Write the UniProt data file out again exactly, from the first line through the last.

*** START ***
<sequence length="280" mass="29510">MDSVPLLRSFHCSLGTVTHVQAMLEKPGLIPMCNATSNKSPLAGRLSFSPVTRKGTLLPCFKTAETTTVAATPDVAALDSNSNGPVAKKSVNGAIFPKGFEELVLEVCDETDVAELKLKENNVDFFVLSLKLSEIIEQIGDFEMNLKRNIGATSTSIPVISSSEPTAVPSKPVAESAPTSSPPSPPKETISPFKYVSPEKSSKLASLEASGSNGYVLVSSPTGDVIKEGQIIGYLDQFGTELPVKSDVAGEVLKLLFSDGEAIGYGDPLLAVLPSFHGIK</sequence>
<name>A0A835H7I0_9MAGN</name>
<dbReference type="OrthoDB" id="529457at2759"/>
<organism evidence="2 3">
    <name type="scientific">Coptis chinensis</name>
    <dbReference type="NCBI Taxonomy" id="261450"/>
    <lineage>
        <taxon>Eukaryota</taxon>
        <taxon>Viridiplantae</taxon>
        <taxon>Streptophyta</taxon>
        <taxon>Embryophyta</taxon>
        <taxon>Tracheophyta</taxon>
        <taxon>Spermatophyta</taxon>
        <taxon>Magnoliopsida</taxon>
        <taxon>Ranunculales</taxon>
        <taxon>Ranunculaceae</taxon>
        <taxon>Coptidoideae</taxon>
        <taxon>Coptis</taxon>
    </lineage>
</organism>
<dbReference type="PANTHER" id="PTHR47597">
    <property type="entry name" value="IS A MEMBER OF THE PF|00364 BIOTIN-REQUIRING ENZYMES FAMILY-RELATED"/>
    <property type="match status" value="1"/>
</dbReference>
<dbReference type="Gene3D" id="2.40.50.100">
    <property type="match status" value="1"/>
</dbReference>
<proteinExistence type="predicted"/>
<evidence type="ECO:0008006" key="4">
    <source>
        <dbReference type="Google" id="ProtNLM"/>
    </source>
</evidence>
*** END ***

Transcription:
<sequence length="280" mass="29510">MDSVPLLRSFHCSLGTVTHVQAMLEKPGLIPMCNATSNKSPLAGRLSFSPVTRKGTLLPCFKTAETTTVAATPDVAALDSNSNGPVAKKSVNGAIFPKGFEELVLEVCDETDVAELKLKENNVDFFVLSLKLSEIIEQIGDFEMNLKRNIGATSTSIPVISSSEPTAVPSKPVAESAPTSSPPSPPKETISPFKYVSPEKSSKLASLEASGSNGYVLVSSPTGDVIKEGQIIGYLDQFGTELPVKSDVAGEVLKLLFSDGEAIGYGDPLLAVLPSFHGIK</sequence>
<name>A0A835H7I0_9MAGN</name>
<dbReference type="OrthoDB" id="529457at2759"/>
<organism evidence="2 3">
    <name type="scientific">Coptis chinensis</name>
    <dbReference type="NCBI Taxonomy" id="261450"/>
    <lineage>
        <taxon>Eukaryota</taxon>
        <taxon>Viridiplantae</taxon>
        <taxon>Streptophyta</taxon>
        <taxon>Embryophyta</taxon>
        <taxon>Tracheophyta</taxon>
        <taxon>Spermatophyta</taxon>
        <taxon>Magnoliopsida</taxon>
        <taxon>Ranunculales</taxon>
        <taxon>Ranunculaceae</taxon>
        <taxon>Coptidoideae</taxon>
        <taxon>Coptis</taxon>
    </lineage>
</organism>
<dbReference type="PANTHER" id="PTHR47597">
    <property type="entry name" value="IS A MEMBER OF THE PF|00364 BIOTIN-REQUIRING ENZYMES FAMILY-RELATED"/>
    <property type="match status" value="1"/>
</dbReference>
<dbReference type="Gene3D" id="2.40.50.100">
    <property type="match status" value="1"/>
</dbReference>
<proteinExistence type="predicted"/>
<evidence type="ECO:0008006" key="4">
    <source>
        <dbReference type="Google" id="ProtNLM"/>
    </source>
</evidence>